French Furniture, The Style We Call Louis XV

The style of French furniture that we call Louis XV flourished during the period 1730-1775. If the Louis XIV furniture style was designed with the glorification of the Sun King in mind and all in massive, masculine, square form, the Louis XV furniture style is the exact opposite. Designed for the comfort and glorification of beautiful women, it has a romantic, sensual and feminine aspect. A fluid abstraction of uninterrupted curves is the guiding principle of the Louis XV style of furniture; the legs are curved, the backrest is curved and the seat is curved. Louis XV architecture also adheres to this principle. He abhorred straight lines. In typical Louis XV architecture everything is curved: the ceiling, the designs of the panels on the walls, the designs of the panels in the doors and even the corners of a room are curved.

French Furniture Louis XV
French Furniture Louis XV

French Furniture Louis XV

The Louis XV style is sometimes called the Rococo style. It derives from two French words which mean rock and shell. Rock and shell were the two popular motifs for decorating this period. The Rococo style features extensive and elaborate decorations and decorations. It was also during this period that France was fascinated by Chinese things. This fascination for Chinese motifs was called Chinoiserie. A recently discovered Chinese painting method called Lacquering was usually used in painting wooden furniture. Fabrics and wall coverings have also been designed with Chinese motifs. It is therefore not uncommon to find some Louis XV style furniture that carry this Chinese influence.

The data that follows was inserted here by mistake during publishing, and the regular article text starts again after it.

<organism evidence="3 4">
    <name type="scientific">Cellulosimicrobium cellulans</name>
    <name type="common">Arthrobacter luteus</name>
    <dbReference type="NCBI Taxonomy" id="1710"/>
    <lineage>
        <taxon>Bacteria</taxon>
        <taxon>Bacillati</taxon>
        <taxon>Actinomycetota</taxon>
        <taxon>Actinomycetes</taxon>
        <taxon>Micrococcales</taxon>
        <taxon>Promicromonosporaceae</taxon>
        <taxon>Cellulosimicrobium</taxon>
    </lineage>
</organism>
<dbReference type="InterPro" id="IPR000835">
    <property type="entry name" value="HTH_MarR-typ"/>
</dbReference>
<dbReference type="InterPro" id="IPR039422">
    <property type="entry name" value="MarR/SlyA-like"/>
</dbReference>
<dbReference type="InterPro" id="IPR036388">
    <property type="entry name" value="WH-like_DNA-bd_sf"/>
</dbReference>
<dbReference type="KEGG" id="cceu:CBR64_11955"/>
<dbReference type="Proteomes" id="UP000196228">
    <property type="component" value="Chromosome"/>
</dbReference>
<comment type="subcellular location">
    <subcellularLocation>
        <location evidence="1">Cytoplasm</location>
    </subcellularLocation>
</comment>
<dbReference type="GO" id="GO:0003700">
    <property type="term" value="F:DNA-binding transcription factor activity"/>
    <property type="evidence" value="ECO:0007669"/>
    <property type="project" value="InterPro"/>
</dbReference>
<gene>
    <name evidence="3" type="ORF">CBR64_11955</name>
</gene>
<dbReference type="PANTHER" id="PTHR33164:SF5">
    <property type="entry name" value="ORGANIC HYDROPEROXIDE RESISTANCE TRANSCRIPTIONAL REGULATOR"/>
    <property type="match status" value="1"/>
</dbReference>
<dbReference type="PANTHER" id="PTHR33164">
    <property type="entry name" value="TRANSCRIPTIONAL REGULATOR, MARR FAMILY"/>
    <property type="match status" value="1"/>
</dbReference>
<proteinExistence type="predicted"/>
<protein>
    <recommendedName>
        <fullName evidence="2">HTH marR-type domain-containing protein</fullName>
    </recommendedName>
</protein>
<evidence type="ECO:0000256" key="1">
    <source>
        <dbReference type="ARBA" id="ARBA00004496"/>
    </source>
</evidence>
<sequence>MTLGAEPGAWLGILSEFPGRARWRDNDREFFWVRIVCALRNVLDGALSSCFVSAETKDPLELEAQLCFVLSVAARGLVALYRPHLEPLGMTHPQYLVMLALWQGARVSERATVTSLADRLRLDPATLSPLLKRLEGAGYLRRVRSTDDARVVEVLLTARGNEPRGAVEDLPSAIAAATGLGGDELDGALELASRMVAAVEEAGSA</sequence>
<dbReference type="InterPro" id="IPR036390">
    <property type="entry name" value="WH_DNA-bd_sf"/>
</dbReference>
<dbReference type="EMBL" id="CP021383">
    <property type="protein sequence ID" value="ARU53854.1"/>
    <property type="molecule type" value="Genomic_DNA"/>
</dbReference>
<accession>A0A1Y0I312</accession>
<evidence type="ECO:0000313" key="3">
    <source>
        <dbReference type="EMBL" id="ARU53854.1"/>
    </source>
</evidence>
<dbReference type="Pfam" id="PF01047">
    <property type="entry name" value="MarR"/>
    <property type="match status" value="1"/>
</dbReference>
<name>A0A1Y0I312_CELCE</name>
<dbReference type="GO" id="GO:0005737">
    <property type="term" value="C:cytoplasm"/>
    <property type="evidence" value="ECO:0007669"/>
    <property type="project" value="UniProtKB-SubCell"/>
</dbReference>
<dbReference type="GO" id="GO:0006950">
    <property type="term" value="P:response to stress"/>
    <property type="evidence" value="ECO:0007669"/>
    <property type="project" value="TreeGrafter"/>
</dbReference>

The basic characteristics of a Louis XV furnishing style are:

1. Curved shapes and shapes. This period hated something of law.

2. It carries a large rococo decoration. Everything is richly decorated with intricate carvings. The wooden surfaces are decorated with inlays, bronze supports and hand-painted. With cockleshell design as a focal point.

3. Romantic images are usually reflected in his motifs. This was a period of romance for Du Barry and Madame Pompadour. Images of love like Cupid and his arrow are often reflected in the drawings. Shepherd’s hat and basket, fishing and hunting scenes, violin or horn and other musical motifs, bouquets and other pastoral scenes are very common design elements during this period.

4. This period has designed everything with an eye to lightness and grace. Delicacy is its guiding spirit. Even the staircase is delicate compared to the very massive previous style of Louis XIV. It is smaller, softer and more comfortable.

5. As it has become smaller and more delicate in size, the need for stretchers to support the legs is eliminated.

In conclusion, the Louis XV style is commonly used in today’s homes. Its delicate shape and dimensions are very practical and have both the scale and the grace that are the goal in most decorations today. It is indeed a favorite among designers and homeowners when decorating traditional houses.

by Michael Russell

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